Once upon a time this site was powered by Movable Type. Then I transferred everything to WordPress (now we use Jekyll). At the time, I wrote this post shaing my experiences of moving from Movable Type 4 to WordPress 3.4 blogging software.
The reason I chose to switch was that, while MovableType produces static web pages which are quick to load on a slow webserver, the interface felt too cluttered - almost like it is trying to do too many things. To top it off, it was suggesting that I link to certain “promoted” sites which is an immediate turn off.
I’ve exported from MovableType in the past, and encountered a few issues, but this time seemed to go much smoother. Perhaps it is partly due to having a smaller blog, or perhaps the process has improved. This article has a guide showing the steps I followed to move all my posts across to a fresh install of WordPress.
Export from MovableType
The first step is to get your posts out of MovableType. To do this:
Browse to your blog by selecting ‘Blogs’ from the System Overview menu:
Now you should be able to see a ‘Tools’ menu - from this, choose the ‘Export’ option
Then on the Export page, click the ‘Export Blog’ button. This will start downloading a .txt file with the name of your blog so save that to your computer.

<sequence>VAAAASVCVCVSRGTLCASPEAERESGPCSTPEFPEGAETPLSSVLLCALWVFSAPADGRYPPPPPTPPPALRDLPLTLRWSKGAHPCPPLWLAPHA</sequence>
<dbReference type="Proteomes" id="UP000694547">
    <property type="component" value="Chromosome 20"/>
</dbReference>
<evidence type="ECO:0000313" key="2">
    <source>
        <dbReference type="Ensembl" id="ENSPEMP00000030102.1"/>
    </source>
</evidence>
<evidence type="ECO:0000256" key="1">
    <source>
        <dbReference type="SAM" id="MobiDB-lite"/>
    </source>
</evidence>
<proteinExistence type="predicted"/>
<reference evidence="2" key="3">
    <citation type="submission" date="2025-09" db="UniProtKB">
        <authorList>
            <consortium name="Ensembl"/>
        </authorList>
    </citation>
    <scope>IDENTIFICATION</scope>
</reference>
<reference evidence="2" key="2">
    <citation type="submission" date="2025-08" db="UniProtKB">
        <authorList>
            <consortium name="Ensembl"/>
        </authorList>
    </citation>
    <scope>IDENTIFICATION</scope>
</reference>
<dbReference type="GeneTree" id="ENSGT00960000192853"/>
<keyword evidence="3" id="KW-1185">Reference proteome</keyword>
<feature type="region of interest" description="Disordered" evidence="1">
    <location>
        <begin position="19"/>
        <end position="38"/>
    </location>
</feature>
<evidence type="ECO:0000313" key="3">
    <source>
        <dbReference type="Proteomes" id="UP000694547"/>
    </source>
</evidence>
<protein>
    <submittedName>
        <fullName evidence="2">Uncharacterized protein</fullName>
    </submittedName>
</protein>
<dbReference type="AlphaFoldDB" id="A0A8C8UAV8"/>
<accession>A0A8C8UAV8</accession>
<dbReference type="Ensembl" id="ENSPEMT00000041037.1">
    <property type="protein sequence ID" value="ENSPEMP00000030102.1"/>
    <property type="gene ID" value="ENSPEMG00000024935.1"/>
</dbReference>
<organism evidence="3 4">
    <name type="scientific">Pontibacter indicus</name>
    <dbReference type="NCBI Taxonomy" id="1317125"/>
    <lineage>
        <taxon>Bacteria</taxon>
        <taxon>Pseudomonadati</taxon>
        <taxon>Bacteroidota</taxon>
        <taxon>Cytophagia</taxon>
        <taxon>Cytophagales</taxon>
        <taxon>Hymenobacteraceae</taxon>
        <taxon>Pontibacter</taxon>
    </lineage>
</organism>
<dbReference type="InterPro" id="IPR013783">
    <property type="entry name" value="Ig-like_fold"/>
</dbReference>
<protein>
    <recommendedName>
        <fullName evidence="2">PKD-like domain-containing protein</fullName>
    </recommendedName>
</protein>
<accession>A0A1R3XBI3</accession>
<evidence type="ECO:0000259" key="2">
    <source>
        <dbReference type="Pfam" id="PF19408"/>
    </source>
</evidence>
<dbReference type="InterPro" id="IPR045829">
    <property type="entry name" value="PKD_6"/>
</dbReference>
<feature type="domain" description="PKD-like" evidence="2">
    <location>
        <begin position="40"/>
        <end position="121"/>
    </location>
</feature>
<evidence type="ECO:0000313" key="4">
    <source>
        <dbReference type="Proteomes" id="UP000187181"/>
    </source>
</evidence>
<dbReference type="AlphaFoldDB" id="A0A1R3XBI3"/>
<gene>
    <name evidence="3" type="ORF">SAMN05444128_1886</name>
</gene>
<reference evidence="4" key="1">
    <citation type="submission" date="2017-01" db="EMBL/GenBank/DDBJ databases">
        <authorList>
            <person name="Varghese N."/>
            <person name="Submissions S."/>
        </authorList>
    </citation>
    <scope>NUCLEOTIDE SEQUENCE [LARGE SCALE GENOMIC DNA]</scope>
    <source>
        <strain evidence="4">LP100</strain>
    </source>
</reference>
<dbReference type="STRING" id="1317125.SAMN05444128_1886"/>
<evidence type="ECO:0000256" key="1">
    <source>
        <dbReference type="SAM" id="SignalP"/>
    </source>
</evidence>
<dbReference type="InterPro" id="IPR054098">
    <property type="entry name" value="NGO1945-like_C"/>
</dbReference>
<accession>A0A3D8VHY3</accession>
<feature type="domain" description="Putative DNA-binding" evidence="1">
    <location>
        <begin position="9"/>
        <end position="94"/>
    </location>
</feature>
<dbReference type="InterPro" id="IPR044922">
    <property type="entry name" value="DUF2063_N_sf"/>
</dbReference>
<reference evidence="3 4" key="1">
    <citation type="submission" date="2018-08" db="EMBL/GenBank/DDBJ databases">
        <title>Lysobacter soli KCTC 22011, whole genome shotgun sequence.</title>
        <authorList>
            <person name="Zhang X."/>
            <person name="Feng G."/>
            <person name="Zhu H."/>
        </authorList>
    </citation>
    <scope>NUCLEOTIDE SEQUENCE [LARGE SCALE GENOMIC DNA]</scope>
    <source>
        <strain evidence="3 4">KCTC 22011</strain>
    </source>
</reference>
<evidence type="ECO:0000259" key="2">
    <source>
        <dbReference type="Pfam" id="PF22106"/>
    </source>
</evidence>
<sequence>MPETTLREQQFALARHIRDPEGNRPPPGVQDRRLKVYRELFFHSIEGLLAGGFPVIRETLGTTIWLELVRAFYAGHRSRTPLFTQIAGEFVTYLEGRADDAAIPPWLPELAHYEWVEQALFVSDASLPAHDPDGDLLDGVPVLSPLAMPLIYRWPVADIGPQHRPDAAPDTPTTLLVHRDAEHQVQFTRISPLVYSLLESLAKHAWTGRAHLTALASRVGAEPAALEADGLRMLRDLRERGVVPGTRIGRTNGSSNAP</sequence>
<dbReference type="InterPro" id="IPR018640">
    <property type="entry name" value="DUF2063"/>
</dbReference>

That’s you done exporting from MovableType!
Import to WordPress
The next task is to import to the WordPress software. This is made easy by an Importer tool which is available to do this for you, but there are a few steps.
From the WordPress dashboard, choose ‘Tools’ then ‘Import’
This will then display a list of available Importers to install. You want to select the one called “Movable Type and TypePad”.
It will then pop up a box giving you a little more detail on the Importer and the option to install - click “Install Now”
After the Importer has been installed, click “Activate Plugin & Run Importer” to start it.
Choose the .txt file you saved when exporting from MovableType earlier, then press “Upload File and Import” to start importing.
You’ll get the option of setting up a new author to assigning posts to, or assigning to a user that’s already set up in WordPress. I chose to assign them to my WordPress admin account by deleting the “create user field” and choosing “admin”.
It gives you a quick status update and then tells you when it’s done. This was the end of the process for me - aside from checking the appearance of my posts was still ok.
I hope this guide helps you to export from MovableType to WordPress. As you should see from the guide, it is quite a straightforward process!